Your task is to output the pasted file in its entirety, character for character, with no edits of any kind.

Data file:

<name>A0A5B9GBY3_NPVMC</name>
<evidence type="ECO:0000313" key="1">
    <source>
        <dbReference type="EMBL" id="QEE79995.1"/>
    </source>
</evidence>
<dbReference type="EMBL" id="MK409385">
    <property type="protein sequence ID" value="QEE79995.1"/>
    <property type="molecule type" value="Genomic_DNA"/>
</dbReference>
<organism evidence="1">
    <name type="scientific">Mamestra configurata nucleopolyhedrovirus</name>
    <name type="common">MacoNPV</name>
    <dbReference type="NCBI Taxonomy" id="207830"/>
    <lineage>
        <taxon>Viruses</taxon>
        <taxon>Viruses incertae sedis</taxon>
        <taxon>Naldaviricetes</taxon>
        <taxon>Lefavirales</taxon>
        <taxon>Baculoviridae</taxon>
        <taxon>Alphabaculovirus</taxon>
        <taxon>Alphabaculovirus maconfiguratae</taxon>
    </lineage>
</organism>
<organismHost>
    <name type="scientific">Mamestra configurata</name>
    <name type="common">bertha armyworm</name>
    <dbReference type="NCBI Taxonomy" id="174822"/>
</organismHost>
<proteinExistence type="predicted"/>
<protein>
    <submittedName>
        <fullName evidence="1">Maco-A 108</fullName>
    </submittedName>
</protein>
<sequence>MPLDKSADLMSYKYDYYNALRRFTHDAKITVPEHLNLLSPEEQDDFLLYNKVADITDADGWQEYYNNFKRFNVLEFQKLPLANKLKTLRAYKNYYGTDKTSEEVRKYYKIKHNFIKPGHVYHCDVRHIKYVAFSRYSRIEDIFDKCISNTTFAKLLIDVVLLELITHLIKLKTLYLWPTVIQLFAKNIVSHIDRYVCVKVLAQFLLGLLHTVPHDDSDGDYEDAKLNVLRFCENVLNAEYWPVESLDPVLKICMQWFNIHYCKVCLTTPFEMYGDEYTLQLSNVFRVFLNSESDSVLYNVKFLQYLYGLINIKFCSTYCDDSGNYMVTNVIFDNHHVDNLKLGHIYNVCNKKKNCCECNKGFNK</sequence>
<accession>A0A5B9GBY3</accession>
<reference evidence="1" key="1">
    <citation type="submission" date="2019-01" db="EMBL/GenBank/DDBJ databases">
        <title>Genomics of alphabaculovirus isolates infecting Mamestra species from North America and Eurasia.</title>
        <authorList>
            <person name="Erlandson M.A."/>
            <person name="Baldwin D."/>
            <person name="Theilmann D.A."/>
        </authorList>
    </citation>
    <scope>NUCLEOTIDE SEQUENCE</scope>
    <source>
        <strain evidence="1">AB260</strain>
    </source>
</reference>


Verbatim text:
<name>A0A5B9GBY3_NPVMC</name>
<evidence type="ECO:0000313" key="1">
    <source>
        <dbReference type="EMBL" id="QEE79995.1"/>
    </source>
</evidence>
<dbReference type="EMBL" id="MK409385">
    <property type="protein sequence ID" value="QEE79995.1"/>
    <property type="molecule type" value="Genomic_DNA"/>
</dbReference>
<organism evidence="1">
    <name type="scientific">Mamestra configurata nucleopolyhedrovirus</name>
    <name type="common">MacoNPV</name>
    <dbReference type="NCBI Taxonomy" id="207830"/>
    <lineage>
        <taxon>Viruses</taxon>
        <taxon>Viruses incertae sedis</taxon>
        <taxon>Naldaviricetes</taxon>
        <taxon>Lefavirales</taxon>
        <taxon>Baculoviridae</taxon>
        <taxon>Alphabaculovirus</taxon>
        <taxon>Alphabaculovirus maconfiguratae</taxon>
    </lineage>
</organism>
<organismHost>
    <name type="scientific">Mamestra configurata</name>
    <name type="common">bertha armyworm</name>
    <dbReference type="NCBI Taxonomy" id="174822"/>
</organismHost>
<proteinExistence type="predicted"/>
<protein>
    <submittedName>
        <fullName evidence="1">Maco-A 108</fullName>
    </submittedName>
</protein>
<sequence>MPLDKSADLMSYKYDYYNALRRFTHDAKITVPEHLNLLSPEEQDDFLLYNKVADITDADGWQEYYNNFKRFNVLEFQKLPLANKLKTLRAYKNYYGTDKTSEEVRKYYKIKHNFIKPGHVYHCDVRHIKYVAFSRYSRIEDIFDKCISNTTFAKLLIDVVLLELITHLIKLKTLYLWPTVIQLFAKNIVSHIDRYVCVKVLAQFLLGLLHTVPHDDSDGDYEDAKLNVLRFCENVLNAEYWPVESLDPVLKICMQWFNIHYCKVCLTTPFEMYGDEYTLQLSNVFRVFLNSESDSVLYNVKFLQYLYGLINIKFCSTYCDDSGNYMVTNVIFDNHHVDNLKLGHIYNVCNKKKNCCECNKGFNK</sequence>
<accession>A0A5B9GBY3</accession>
<reference evidence="1" key="1">
    <citation type="submission" date="2019-01" db="EMBL/GenBank/DDBJ databases">
        <title>Genomics of alphabaculovirus isolates infecting Mamestra species from North America and Eurasia.</title>
        <authorList>
            <person name="Erlandson M.A."/>
            <person name="Baldwin D."/>
            <person name="Theilmann D.A."/>
        </authorList>
    </citation>
    <scope>NUCLEOTIDE SEQUENCE</scope>
    <source>
        <strain evidence="1">AB260</strain>
    </source>
</reference>